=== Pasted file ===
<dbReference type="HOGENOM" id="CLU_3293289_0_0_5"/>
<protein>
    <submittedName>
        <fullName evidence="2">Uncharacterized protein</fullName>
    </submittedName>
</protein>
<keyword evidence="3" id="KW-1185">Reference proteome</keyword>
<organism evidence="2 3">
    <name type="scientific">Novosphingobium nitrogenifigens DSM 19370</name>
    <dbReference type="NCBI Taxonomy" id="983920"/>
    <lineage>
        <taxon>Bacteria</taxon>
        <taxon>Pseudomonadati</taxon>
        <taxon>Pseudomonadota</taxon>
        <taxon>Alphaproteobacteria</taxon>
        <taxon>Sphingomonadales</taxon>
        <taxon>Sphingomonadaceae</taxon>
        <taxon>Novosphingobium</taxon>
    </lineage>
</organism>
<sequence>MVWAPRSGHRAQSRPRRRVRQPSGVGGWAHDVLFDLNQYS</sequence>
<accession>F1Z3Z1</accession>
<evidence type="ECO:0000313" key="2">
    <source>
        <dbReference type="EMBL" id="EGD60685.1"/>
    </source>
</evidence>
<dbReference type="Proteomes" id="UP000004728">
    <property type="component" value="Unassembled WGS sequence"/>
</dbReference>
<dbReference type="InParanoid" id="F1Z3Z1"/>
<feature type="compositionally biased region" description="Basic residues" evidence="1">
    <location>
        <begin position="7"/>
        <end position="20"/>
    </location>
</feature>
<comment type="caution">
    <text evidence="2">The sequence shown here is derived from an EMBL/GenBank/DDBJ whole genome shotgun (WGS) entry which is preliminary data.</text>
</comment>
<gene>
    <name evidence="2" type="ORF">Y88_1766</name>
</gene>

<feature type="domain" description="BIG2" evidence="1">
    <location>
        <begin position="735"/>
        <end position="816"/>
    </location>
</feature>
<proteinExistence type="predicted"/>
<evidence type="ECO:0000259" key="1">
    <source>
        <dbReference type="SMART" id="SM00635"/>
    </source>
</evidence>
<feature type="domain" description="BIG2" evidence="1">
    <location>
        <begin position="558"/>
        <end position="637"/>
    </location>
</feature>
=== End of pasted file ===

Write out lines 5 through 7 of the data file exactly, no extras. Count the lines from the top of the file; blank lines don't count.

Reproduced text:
    </submittedName>
</protein>
<keyword evidence="3" id="KW-1185">Reference proteome</keyword>